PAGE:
EXCLUSIVE: Ferrari are set to offer Lewis Hamilton £40MILLION deal to race in red next season and the chance to eclipse hero Michael Schumacher – with chief John Elkann already in close contact with the British driver

♦ Ferrari are set to offer Lewis Hamilton £40million to join the Italian racing giants

♦ 38-year-old’s current contract at Mercedes is due to expire at the end of the year

♦ Ferrari plan on pairing Hamilton with Charles Leclerc should he choose to move

Ferrari are set to offer Lewis Hamilton the chance to win his dream eighth world championship in their famous red car.

Mail Sport understands the Italian team are willing to break the bank to land the superstar in a £40million deal, and offer him the opportunity to eclipse the Scuderia’s greatest hero, Michael Schumacher, who won five of his seven titles with them.

Conversations over the extravagant signing are not only advancing at the highest level in Ferrari, but company president John Elkann is already in close contact with Hamilton.

The staggering news busts the myth that the British driver, whose Mercedes contract expires at the end of the year, would never budge on his avowed intention to finish his career where he is.

However, Mercedes remain firmly in the 38-year-old’s thoughts and he may yet decide to stay put.

Ferrari are set to offer Lewis Hamilton a bumper deal worth £40million to race in red next season

Ferrari, as an iconic constructor, would appeal to Hamilton and talks are ongoing

Several well-placed sources in the UK and Italy confirmed that the Ferrari hierarchy are seriously considering two Hamilton-related scenarios.

The first, and favoured option, is to partner the veteran with current No 1 Charles Leclerc from next season.

Leclerc from next season. That would mean shipping out Carlos Sainz to another team, something they would be prepared to do.

The second is to sacrifice Leclerc to sign Hamilton. This would amount to a swap. In this scenario, Hamilton drives alongside Spaniard Sainz at Ferrari, while Leclerc is paired with George Russell at Mercedes.

Mail Sport understands that money will not be a factor in Hamilton’s determination, in that both Mercedes and Ferrari are willing to grant him equally gargantuan sums, pretty much matching his current salary of some £40m, or more if required. Drivers, like top team executives, fall outside the budget cap.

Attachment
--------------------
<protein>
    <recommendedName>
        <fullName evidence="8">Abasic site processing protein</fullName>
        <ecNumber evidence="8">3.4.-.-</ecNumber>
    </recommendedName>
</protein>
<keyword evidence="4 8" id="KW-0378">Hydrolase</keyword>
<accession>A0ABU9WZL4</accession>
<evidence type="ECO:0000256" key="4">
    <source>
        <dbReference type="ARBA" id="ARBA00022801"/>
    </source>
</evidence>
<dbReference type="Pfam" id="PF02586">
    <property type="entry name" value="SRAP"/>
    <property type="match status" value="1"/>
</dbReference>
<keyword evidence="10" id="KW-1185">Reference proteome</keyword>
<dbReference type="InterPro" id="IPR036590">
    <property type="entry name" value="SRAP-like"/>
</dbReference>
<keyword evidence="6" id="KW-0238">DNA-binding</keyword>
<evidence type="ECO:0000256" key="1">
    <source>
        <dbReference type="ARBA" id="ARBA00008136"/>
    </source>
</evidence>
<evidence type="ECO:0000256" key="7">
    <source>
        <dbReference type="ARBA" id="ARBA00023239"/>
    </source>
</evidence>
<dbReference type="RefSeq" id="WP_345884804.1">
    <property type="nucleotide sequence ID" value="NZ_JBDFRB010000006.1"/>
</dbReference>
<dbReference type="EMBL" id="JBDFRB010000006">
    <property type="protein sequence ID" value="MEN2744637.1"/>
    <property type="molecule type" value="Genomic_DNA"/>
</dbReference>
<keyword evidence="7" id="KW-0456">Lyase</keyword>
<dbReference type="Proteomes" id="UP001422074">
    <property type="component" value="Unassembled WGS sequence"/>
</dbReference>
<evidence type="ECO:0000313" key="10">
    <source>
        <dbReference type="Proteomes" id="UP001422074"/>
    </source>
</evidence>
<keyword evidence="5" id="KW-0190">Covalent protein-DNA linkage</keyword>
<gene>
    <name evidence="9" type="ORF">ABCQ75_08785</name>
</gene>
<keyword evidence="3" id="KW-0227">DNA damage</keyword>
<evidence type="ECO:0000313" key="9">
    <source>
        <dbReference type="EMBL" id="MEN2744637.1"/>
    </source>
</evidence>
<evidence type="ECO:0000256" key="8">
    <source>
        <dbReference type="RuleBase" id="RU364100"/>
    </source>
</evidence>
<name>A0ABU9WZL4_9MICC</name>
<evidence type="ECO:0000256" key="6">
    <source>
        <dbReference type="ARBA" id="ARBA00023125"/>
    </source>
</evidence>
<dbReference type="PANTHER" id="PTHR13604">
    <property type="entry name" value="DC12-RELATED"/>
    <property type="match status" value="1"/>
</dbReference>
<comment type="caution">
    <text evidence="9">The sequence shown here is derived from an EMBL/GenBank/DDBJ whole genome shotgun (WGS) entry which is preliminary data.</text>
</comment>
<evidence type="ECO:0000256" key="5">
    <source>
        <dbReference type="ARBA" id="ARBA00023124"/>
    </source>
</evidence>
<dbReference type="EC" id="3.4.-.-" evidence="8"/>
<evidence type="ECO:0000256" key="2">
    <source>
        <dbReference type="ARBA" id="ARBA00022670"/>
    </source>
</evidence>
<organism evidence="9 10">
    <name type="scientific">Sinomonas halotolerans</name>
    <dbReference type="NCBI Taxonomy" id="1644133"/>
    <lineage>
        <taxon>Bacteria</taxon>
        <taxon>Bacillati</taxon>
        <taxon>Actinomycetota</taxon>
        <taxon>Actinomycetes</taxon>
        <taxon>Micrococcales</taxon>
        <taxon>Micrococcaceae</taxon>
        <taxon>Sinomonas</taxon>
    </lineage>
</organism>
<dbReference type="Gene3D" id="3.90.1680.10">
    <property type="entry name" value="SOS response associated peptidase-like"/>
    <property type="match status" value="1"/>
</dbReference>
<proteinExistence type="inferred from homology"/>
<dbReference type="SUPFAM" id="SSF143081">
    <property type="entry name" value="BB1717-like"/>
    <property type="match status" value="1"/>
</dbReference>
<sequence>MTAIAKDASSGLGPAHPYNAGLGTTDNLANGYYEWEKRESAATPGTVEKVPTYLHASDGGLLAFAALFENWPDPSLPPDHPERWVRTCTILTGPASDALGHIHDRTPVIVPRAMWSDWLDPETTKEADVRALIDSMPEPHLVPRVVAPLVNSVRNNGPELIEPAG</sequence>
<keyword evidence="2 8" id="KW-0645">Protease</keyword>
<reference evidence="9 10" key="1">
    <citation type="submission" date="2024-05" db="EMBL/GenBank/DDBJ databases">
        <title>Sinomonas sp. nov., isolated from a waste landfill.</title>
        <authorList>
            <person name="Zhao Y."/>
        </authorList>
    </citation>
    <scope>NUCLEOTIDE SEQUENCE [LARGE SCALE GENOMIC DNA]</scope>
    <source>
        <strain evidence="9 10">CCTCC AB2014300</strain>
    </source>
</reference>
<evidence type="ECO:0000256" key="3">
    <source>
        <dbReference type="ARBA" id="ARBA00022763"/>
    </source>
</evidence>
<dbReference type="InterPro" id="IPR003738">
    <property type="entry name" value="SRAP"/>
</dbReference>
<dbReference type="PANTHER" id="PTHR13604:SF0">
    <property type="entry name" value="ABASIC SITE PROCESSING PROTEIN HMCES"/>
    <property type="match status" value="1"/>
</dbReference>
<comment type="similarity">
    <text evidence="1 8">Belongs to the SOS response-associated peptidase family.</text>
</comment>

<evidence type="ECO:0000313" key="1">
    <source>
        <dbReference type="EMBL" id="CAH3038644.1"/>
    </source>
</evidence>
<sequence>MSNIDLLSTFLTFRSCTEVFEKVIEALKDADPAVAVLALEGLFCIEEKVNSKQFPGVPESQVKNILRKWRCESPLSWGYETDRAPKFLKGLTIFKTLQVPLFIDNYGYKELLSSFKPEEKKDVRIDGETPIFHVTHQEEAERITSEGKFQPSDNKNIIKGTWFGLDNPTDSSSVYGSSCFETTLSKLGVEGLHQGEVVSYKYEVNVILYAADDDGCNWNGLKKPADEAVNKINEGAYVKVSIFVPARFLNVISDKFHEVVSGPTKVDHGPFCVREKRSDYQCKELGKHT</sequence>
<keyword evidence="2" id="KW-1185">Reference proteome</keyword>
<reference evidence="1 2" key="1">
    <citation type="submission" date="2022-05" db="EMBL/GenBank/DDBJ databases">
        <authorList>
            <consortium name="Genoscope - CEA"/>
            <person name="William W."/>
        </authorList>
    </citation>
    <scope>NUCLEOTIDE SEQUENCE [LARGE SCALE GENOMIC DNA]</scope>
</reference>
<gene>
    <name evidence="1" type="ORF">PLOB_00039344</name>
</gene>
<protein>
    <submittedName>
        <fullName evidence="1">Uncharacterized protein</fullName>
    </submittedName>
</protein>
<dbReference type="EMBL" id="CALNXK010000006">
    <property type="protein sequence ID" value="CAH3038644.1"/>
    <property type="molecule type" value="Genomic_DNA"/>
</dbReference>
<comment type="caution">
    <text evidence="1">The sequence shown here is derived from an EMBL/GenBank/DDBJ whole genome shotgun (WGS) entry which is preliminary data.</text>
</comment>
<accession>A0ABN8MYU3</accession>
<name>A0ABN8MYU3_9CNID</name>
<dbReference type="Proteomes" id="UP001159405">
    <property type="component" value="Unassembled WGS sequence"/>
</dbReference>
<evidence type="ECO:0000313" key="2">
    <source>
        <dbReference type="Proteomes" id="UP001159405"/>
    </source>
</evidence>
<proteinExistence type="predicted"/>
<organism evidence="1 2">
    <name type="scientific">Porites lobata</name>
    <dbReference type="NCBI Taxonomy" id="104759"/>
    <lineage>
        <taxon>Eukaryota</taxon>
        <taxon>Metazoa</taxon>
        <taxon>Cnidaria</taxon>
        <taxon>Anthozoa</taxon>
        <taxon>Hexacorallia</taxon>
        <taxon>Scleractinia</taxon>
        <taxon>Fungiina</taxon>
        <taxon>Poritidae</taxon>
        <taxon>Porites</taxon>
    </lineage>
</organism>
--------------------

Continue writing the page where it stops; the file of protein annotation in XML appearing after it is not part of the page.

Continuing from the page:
The Hamilton family have long harboured a nagging ambition to see Lewis drive for Ferrari one day. His father, Anthony, confided as much when he was still his son’s manager, not long after Lewis made an unforgettable impression on his debut in 2007.

Hamilton may also be influenced by the knowledge that his hero, Ayrton Senna, was due to drive for Ferrari in 1995, but for his death at Imola the previous year.

In truth, Hamilton’s future direction probably comes down to this simple equation: at 38, he hasn’t too much road to run, and he needs to be driving the car most likely to carry him to an eighth world title in the next couple of seasons.

A determining factor may be the success, or otherwise, of the Mercedes upgrades due at the Monaco Grand Prix this weekend — a new floor, front suspension and sidepod — which represent an attempt to address their deficit to Red Bull that has persisted since drastic new regulations were introduced last year. Should the modifications prove a roaring success, Hamilton’s mood would doubtless be lifted.

Ferrari hierarchy plan on pairing Hamilton with current no 1 Charles Leclerc should the Brit make the switch

Mercedes have secured just one podium finish this season, with Hamilton placing second in Melbourne back in April

Should the upgrade backfire, however, the failure may accelerate a move away, not least as the once super-dominant Brackley-based team have shipped key personnel in the last couple of years and are not quite the force they were.

History suggests Hamilton is not averse to making a tough and bold call when opportunity knocks, as he proved by moving from McLaren, the team who nurtured him, to Mercedes in 2013, to start the most successful team-driver alliance in the history of grand-prix racing.

Red Bull, supreme for now, are a closed shop — however alluring the prospect of Hamilton-versus-Max Verstappen might be for Formula One’s marketeers. Verstappen is top dog there, and everyone knows it.

The Dutchman is only 25, in the form of his life, and is signed up to 2028. Nobody internally wants to destabilise him for short-term box-office appeal. Nor, Mail Sport understands, do they necessarily want to manage the showbiz whirl that comes wrapped up in the Hamilton mega-star package.

Hamilton may move based on what team can offer him the best chance of usurping Red Bull star Max Verstappen at the top of the drivers’ standings

Aston Martin, the second best team right now, might be considered Hamilton’s only other possible route.

However, the Silverstone-based challengers are well-served by Fernando Alonso, a Peter Pan of 41 and among the greats himself, and owner Lawrence Stroll’s son Lance, who, for obvious reasons, is hardly vulnerable to the sack. Lance also holds his own.

Hamilton would bring stardust to Ferrari, wounded by not having won a drivers’ title since 2007.

But he will need to be convinced that the most celebrated marque in racing offer him a reliable chance of an eighth wonder of the world after so many hiccups and near-misses of their own.